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Practical Hacks for Saving Some Money on Your Mortgage

mortgage1Owning your home is one of the smartest financial decisions you can make if you buy at the right price, in the right location, in a healthy market. Owning your home puts a roof over your head, you won’t have to worry about paying rent, and you get to live in the house while the value of the property continues to appreciate (hopefully). However, unless you have very deep pockets, you’ll most likely need to get a mortgage to finance the purchase of a home.

However, mortgage payments can put a massive strain on your finances if you happen to buy a house that costs more than you can easily afford. Yet, many people would rather stretch their finances to buy their dream home instead of living in a house in which they won’t be happy. If you want to buy a house and you are thinking of getting a mortgage, this article provides practical hacks that could help you shave some money off your mortgage.

Obtain your credit score

The very first thing you need to do before you start applying for a mortgage is to run a quick credit check to obtain your credit score. You’ll do well to obtain the FICO score because most lenders in the mortgage industry take the FICO score as gospel. Once you’ve obtained your FICO score you can easily know if you’ll be eligible for a mortgage or otherwise.

If you have excellent FICO score between 760 and 850, you’ll be a prime candidate for lenders and you application has great odds of being approved. If your FICO score is on the low end of the strata between 620 and 639, you’ll need to do a serious job in convincing the lender to approve you’re application.

Once armed with your FICO score, you can head over to FICO’s loan savings calculator to start crunching the numbers. The loan savings calculator shows how much you’ll pay in monthly payments and total interests if you fall into any of the six classes of credit score ranges.

Crunch the numbers

calculator

The image above shows my number crunching with the loan savings calculator. I crunched the numbers for a 30-year term loan with a fixed interest rate that won’t change throughout the term of the mortgage. I entered a loan principal amount of $200,000. From the image, I made the following observations;

  • If you fall into the first FICO score range of 760 to 850, the loan attracts an interest rate of 3.28% APR. You’ll be required to make monthly payments of $874 each month and you’ll pay a total interest of $114,535 for the 30-year term of the mortgage.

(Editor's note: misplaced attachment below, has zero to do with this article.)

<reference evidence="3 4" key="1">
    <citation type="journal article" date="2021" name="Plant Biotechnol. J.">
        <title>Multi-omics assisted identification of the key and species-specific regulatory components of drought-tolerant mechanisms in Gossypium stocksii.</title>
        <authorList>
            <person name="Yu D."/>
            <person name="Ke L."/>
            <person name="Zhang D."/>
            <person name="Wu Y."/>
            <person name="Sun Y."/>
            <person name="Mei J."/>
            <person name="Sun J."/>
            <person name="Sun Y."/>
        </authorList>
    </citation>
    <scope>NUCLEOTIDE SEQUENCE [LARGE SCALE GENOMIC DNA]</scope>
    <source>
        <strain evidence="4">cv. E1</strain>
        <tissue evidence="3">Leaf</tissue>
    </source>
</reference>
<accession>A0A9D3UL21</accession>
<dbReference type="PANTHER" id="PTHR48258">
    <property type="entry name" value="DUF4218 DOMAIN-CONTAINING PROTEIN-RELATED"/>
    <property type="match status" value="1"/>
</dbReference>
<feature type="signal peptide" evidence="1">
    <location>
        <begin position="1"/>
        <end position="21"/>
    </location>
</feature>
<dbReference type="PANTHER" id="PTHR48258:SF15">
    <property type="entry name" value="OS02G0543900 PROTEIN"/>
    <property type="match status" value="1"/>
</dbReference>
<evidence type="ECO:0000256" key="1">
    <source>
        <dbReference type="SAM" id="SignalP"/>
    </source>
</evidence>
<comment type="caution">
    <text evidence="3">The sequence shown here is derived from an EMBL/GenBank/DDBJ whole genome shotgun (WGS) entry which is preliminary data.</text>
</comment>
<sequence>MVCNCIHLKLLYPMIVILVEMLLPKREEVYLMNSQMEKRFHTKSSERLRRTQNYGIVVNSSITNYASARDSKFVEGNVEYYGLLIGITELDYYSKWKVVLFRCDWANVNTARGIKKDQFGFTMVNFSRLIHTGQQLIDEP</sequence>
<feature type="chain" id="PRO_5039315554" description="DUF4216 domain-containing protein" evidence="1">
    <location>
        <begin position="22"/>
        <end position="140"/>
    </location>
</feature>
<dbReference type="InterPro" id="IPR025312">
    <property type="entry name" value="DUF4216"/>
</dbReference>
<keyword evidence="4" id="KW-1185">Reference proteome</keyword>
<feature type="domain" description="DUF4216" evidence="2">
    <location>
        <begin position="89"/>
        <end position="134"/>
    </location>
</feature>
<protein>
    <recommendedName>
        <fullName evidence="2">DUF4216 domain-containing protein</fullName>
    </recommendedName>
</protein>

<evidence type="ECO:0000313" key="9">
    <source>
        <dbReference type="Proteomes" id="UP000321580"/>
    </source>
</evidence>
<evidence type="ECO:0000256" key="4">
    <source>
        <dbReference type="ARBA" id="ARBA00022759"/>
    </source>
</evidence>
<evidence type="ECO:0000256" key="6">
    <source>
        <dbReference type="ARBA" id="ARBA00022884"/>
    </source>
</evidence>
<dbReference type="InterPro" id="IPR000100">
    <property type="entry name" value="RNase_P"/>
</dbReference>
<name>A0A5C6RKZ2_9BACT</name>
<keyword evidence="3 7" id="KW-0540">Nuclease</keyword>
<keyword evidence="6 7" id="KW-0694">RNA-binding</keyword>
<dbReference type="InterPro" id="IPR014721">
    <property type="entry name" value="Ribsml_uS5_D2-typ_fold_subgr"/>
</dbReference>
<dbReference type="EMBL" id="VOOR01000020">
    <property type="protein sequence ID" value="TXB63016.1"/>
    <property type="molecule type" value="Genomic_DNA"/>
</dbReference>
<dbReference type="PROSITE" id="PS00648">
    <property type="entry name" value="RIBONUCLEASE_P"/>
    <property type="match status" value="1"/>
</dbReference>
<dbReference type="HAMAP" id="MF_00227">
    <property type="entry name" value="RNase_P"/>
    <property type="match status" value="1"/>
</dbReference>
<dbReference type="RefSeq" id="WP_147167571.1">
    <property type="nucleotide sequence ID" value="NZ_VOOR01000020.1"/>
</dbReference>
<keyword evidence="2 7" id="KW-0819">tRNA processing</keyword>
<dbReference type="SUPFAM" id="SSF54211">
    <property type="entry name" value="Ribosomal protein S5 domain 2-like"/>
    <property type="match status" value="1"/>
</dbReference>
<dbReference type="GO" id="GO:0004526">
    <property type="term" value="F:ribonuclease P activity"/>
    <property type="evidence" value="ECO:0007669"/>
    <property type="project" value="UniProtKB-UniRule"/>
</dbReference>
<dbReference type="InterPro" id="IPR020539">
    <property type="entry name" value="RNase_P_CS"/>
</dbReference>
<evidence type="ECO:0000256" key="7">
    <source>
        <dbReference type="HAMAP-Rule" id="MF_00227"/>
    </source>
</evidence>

• If you fall into the second FICO score range of 700 to 759, the loan attracts an interest rate of 3.502% APR. You’ll be required to make monthly payments of $898 each month and you’ll pay a total interest of $123,393 for the 30-year term of the mortgage.
  • If you fall into the third FICO score range of 680 to 699, the loan attracts an interest rate of 3.679% APR. You’ll be required to make monthly payments of $918 each month and you’ll pay a total interest of $130,549 for the 30-year term of the mortgage.
  • If you fall into the fourth FICO score range of 660 to 679, the loan attracts an interest rate of 3.893% APR. You’ll be required to make monthly payments of $943 each month and you’ll pay a total interest of $139,312 for the 30-year term of the mortgage.
  • If you fall into the fifth FICO score range of 640 to 659, the loan attracts an interest rate of a massive 4.323% APR. You’ll be required to make monthly payments of $992 each month and you’ll pay a total interest of $157,280 for the 30-year term of the mortgage.
  • If you fall into the last and lowest FICO score range of 620 to 639, the loan attracts a backbreaking interest rate of 4.869% APR. You’ll be required to make monthly payments of $1,058 each month and you’ll pay a total interest of $114,535 for the 30-year term of the mortgage.

Make a smart decision to raise your credit score

From the foregoing, you’ll only pay $114,535 as interest on a principal of $200,000 if you have excellent credit. Interestingly, your total interest will fall drop to $41,854 if you choose to repay the mortgage over a 15-year term. However, if you have the lowest credit score, you’ll pay $66,232 more in interest than someone with excellent credit score.

Hence, it is in your best interest to work on raising your credit score before you apply for a mortgage. In fact, it might be smarter to wait for a year to two to raise your credit score instead of rushing to apply for a mortgage and incurring a high interest rate. More so, the process of raising your credit score will teach you financial discipline which would help you to be in a better position to manage the mortgage and your finances going forward.

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James

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